Following its premiere at the Venice Film Festival, where it was awarded the Orizzonti prize, Phuttiphong Aroonpheng’s directorial feature debut was presented in Toronto, San Sebastian and Busan where it attracted the attention of both critics and audience with its subtle – yet challenging to fully understand – aesthetic portrayal of everlasting immigration issues in Thai society; a slow-core story of a fisherman who finds a shot-down foreigner, and that of an ex-wife struggling to find her place.
Having dedicated his film to the Rohingya people – a Muslim minority from Myanmar who often try to emigrate to Thailand or Bangladesh – Aroonpheng sets MANTA RAY to a decidedly social tune while the plot, slow pace and scarce dialogue resemble Tsai Ming-liang’s style, especially I DON’T WANT TO SLEEP ALONE (2006). This time, Kuala Lumpur is replaced with Mae Sot – a border town in Thailand populated by Thai and Myanmar people – and the symbolic, unrealistically big moths make space for local beliefs about the titular manta rays.
Just like in one of Tsai’s later works, the socio-political theme is depicted through relationships based on the unvoiced mutual understanding of two people: a wounded Rohingya exile (named like Thai popstar Thongchai), and the native Thai man who nurses him back to life – an immensely talkative misfit in shiny armor and blond hair, whose wife just left him. This monologue-based relationship revolves around situational humour, recurring magical realism and a certain romanticism. We follow them on a ride on a ferris wheel, and dancing together under fairy lights and disco balls. But beneath the surface of a sleek visual language (courtesy of acclaimed DP Nawarophaat Rungphiboonsophit), Aroonpheng actually lights up the metaphor of national belonging.
MANTA RAY is in fact the reworking of a short film directed by Aroonpheng in 2015 (FERRIS WHEEL), in which the symbolism of the amusement ride was used to grasp the meaning of the circle of life. In both films, the juxtapositions of reverse shots capturing the protagonists reflect the condition of human types in a modern world – the native outlawed by society and the trespassing, wounded immigrant who go up and down on the same wheel. No matter how high they get, eventually both of them will be taken back to earth to their identity conflict. The wheel represents the idea of going nowhere – like the war that has been collecting the souls of Rohingya people for decades. The reverse shots foreshadow an identity swap, allowing the director to seize an image of society in which the ‘stranger’ becomes its opposite. Therefore, there is some hope lurking in the corner.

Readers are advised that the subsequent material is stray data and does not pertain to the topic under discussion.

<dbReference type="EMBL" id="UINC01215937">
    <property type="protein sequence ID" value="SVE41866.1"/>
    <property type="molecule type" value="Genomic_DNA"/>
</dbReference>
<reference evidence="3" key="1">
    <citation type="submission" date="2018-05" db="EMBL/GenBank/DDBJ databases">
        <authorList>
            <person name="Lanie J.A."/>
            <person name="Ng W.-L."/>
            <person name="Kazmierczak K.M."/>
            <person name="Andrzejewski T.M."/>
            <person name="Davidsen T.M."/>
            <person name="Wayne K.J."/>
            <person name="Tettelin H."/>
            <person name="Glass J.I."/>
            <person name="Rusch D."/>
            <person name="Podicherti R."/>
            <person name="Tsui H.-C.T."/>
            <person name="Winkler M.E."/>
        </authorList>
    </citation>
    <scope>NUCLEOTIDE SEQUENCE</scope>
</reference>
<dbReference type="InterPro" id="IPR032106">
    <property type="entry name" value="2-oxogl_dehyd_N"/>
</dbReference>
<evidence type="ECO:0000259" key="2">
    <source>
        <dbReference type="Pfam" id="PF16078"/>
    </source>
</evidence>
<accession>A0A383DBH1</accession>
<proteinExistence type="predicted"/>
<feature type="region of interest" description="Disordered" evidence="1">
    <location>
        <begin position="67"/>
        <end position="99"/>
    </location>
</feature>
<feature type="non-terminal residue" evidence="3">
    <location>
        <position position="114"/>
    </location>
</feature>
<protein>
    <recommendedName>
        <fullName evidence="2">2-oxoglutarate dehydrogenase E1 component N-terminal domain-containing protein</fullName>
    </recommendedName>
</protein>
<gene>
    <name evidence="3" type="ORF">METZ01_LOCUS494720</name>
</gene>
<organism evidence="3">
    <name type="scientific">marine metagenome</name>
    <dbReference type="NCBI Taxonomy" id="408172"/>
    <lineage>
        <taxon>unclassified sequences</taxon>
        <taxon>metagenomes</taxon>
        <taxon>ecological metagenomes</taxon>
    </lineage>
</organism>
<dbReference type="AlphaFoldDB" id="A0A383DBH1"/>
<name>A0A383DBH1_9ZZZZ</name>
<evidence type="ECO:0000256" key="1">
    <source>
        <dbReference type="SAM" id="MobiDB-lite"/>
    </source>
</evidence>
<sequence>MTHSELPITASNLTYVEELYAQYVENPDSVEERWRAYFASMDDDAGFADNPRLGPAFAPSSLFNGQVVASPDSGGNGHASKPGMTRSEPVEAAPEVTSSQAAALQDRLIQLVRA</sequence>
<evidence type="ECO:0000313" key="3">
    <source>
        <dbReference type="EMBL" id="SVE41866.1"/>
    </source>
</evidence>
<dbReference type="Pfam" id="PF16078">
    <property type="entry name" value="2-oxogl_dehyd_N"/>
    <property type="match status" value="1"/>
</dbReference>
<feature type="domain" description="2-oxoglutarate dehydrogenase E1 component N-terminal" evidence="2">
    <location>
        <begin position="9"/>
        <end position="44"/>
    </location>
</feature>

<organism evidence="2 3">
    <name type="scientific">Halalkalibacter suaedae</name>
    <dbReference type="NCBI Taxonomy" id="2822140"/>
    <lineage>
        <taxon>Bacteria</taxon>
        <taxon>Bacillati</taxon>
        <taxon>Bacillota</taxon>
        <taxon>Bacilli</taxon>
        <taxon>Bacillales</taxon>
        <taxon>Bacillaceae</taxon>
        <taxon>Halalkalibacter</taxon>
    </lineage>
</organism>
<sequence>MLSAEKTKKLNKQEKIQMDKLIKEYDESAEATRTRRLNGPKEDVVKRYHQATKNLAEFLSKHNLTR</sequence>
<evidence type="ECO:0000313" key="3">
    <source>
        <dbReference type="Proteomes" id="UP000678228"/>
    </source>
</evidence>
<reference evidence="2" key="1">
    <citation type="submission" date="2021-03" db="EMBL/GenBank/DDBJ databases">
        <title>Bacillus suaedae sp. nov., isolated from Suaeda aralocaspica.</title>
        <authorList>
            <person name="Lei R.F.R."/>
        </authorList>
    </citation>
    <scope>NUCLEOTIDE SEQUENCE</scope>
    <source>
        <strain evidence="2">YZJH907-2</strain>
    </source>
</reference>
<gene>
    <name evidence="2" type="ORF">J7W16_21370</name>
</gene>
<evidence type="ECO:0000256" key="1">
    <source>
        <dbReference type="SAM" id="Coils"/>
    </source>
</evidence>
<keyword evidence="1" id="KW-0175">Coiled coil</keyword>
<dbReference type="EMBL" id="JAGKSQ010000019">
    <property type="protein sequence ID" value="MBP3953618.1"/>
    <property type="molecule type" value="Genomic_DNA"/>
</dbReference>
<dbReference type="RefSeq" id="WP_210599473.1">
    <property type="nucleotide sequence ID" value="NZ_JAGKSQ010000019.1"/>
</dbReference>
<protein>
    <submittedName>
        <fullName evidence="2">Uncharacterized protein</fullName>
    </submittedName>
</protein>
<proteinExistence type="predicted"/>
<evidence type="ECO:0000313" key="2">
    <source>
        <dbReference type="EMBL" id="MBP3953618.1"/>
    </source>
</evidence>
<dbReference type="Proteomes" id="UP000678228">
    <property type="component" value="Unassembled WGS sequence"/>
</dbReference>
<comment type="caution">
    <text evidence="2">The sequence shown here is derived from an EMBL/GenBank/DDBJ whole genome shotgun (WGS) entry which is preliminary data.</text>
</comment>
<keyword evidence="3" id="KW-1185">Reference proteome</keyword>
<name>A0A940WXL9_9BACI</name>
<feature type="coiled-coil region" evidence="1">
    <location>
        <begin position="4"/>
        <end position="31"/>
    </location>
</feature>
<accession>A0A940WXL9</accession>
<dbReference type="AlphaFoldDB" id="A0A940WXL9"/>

Through this symbolic yet resonating depicting, Aroonpheng manages to create an ethereal voyage into his vision of modern Thailand, but the detour to the land of universal values certainly makes an appearance as well. Christmas bulbs and magical realism are the key to answering the brutality of everyday struggles, that is, reality – where on every corner there’s a subconscious feeling about committed crime. What is beautiful onscreen fails to prevail offscreen. While immersing into trippiness, one feels the disturbance of the pulsating bulbs worn by an enigmatic gunman who wanders through the graveyard of national identities. It takes time to lure a sea devil, but it’s rewarding when you actually see one, a manta ray.